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August 15, 2018

Scratcher #2 (review)


Scratcher #2
Arbutus Films, April 2018
Writer: John Ward

We were asked to review the second issue of this independently published horror story. Our review of the first issue in 2017 was very positive. And we were not disappointed by the continuation of the story.

The protagonist, a tattooist named Dee, has made her way to Los Angeles to try and help her former customer, a priest named Jerry. But the seemingly sentient ink has seized control of Jerry and is causing him to behave to bizarre and increasingly violent ways. Jerry’s behaviour starts with dark rantings on the pulpit of a derelict church inhabited by the homeless.

“I will put my spirit within you and cause you to walk in my statutes… and you will be careful to observe my ordinances.”

But the tattoo mutters a hideous private message, and the possessed priest consequentially descends to biting and tearing human flesh and then crucifying some of the homeless on the walls of the church, and finally eating the entrails of a mountain lion as he retreats into the desert.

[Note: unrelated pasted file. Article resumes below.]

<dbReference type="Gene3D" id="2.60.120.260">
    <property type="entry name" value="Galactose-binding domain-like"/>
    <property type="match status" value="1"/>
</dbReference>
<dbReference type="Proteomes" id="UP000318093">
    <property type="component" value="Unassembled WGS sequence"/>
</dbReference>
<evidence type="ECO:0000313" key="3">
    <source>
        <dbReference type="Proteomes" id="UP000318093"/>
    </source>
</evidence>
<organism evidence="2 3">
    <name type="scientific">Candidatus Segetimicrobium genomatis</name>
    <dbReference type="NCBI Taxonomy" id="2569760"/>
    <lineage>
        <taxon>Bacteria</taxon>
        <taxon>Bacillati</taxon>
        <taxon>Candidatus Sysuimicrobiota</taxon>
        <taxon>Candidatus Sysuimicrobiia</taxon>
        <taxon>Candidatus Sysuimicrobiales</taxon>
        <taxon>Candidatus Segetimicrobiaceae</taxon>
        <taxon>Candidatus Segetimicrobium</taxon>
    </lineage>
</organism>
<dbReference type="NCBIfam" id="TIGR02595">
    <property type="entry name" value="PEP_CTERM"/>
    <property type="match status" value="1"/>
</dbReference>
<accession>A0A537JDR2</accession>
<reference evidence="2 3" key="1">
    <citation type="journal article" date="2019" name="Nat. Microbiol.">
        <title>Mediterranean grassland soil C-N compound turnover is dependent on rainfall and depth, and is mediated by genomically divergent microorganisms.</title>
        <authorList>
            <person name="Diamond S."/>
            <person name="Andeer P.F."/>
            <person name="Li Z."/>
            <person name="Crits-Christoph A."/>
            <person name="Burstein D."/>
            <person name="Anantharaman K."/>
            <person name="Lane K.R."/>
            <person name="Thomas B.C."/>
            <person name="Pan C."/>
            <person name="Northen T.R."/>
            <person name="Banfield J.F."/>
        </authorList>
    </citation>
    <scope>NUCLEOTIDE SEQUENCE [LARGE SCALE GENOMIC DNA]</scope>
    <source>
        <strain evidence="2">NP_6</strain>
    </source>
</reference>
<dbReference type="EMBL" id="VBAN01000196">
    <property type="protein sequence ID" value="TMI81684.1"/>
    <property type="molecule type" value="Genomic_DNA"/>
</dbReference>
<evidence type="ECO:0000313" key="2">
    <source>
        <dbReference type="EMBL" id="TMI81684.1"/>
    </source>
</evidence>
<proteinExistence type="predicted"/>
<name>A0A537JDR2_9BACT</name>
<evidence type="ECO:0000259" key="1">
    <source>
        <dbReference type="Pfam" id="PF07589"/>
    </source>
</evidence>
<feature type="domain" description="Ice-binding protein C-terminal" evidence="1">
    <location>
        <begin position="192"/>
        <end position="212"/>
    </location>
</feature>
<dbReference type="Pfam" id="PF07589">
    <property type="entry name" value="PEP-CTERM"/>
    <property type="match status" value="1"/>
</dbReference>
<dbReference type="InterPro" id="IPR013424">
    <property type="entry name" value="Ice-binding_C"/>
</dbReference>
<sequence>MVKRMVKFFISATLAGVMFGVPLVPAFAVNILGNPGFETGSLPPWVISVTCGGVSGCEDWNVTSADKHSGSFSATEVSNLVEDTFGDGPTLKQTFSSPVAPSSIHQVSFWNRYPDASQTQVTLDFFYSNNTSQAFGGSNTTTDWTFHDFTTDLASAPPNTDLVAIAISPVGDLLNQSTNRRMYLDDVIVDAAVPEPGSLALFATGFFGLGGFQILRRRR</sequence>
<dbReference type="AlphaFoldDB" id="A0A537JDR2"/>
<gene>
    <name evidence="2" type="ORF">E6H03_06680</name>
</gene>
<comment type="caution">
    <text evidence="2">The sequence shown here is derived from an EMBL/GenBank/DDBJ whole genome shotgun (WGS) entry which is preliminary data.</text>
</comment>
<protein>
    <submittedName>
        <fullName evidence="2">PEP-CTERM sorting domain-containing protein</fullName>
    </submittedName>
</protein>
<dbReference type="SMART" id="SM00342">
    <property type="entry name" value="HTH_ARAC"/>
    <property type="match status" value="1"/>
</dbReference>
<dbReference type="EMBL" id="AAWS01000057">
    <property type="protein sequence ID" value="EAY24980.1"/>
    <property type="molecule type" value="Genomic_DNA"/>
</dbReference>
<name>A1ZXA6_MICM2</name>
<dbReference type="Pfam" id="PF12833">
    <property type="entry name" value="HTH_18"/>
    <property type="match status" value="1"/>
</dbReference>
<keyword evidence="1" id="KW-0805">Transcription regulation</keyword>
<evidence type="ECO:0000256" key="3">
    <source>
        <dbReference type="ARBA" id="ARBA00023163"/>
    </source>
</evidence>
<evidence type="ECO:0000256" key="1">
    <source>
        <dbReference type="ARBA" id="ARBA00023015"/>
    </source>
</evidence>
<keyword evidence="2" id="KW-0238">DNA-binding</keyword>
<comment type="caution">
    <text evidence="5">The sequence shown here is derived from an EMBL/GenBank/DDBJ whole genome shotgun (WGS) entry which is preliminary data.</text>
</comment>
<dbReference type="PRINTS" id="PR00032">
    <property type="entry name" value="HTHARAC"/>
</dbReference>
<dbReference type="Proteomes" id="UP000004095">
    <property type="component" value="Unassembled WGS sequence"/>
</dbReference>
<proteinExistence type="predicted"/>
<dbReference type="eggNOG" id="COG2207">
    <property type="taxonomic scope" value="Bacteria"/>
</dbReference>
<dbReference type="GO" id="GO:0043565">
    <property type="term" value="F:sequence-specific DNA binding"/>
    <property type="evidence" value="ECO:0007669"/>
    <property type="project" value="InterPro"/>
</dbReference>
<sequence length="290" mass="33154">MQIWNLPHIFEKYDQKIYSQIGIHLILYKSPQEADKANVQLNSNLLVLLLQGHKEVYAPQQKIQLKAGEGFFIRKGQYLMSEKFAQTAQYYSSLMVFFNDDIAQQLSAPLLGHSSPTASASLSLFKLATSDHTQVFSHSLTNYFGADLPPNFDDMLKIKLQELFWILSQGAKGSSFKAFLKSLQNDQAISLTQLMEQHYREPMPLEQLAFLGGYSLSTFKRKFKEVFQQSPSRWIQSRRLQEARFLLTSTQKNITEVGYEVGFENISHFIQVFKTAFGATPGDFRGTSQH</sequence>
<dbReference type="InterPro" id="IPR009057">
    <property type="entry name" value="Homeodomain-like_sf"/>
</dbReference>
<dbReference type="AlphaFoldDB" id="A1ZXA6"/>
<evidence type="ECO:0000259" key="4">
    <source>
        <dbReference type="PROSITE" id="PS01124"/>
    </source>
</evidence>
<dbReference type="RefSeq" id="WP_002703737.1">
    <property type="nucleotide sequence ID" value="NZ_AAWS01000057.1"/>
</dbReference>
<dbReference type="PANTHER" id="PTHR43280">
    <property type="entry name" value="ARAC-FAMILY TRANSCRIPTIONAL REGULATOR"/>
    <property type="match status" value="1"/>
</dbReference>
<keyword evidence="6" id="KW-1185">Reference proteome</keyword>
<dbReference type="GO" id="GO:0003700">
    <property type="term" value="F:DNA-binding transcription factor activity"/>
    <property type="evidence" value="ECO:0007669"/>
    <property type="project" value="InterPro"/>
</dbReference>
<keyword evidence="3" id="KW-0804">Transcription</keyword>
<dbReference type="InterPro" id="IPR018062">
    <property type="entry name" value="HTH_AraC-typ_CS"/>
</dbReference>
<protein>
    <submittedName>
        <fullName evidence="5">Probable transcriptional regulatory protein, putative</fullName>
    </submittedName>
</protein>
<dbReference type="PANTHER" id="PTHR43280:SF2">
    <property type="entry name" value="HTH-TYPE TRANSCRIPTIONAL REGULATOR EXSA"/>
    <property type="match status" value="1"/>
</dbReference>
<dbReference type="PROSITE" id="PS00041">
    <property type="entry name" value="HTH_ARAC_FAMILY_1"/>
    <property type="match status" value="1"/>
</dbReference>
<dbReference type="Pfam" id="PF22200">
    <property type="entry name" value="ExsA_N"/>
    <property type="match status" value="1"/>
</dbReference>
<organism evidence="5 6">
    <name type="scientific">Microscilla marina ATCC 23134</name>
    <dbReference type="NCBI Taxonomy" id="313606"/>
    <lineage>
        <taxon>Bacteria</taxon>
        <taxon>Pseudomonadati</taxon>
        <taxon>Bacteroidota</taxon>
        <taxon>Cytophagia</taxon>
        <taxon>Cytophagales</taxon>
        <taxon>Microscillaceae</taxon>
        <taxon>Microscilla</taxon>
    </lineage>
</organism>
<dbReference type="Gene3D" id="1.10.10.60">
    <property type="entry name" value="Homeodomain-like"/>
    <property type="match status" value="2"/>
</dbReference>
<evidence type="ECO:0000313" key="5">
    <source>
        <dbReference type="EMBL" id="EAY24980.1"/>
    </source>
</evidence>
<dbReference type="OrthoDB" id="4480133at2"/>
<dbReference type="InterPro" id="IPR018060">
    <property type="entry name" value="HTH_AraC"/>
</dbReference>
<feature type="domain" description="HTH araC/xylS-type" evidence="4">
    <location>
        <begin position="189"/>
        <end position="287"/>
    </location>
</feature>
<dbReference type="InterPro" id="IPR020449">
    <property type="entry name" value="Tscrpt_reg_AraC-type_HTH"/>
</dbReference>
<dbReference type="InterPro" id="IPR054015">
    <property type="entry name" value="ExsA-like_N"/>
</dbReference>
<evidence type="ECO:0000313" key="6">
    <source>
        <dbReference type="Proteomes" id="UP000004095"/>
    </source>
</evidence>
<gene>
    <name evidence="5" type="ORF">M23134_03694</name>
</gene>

Readers of our first review will remember that Dee carries the burden of having tattooed the various victims of the malign ink. But, violently rebuffed by Jerry in her initial approach to help him, she decides to walk away. However, she is intercepted by a dreadlocked scientist, a nerd in an old Volkswagen Kombi. Dee initially judges him by his appearance and persistence as a pesky stalker, but it evolves that he is actually a molecular virologist on a mission. He offers a theory: the ink is actually a nano-engineered military experiment which has escaped into the wild. Indeed, he is able to provide an analysis from the equipment in his Volkswagen, the promise of a cure, and also trace Jerry’s telephone. (We never actually learn his name.)

This leads to a showdown where Dee confronts Jerry in the desert. Dee follows a hunch: she has the scientist read from the Bible. The ink runs – it scrambles like a spider into the skin of Jerry’s hand. And dramatically, Dee severes Jerry’s arm.

Dee gets John to hospital, and, moving on to her next rescue, she offers thanks to the scientist. The writer, John Ward, then offers us a clever twist. There is no victory here. And we begin to see some element of the truth of the ink.

Scratcher is the rusty scraping needle promised in the title. Dee’s quest is a series of horrific tasks for which she acknowledges she is poorly suited, and with no strategy other than guilt-driven intuition. We suffer a creeping tear as we see the story unfold, with no good on the horizon nor anywhere in sight. The story is one of the better horror titles we have read in years.

The comic is available on Comixology.

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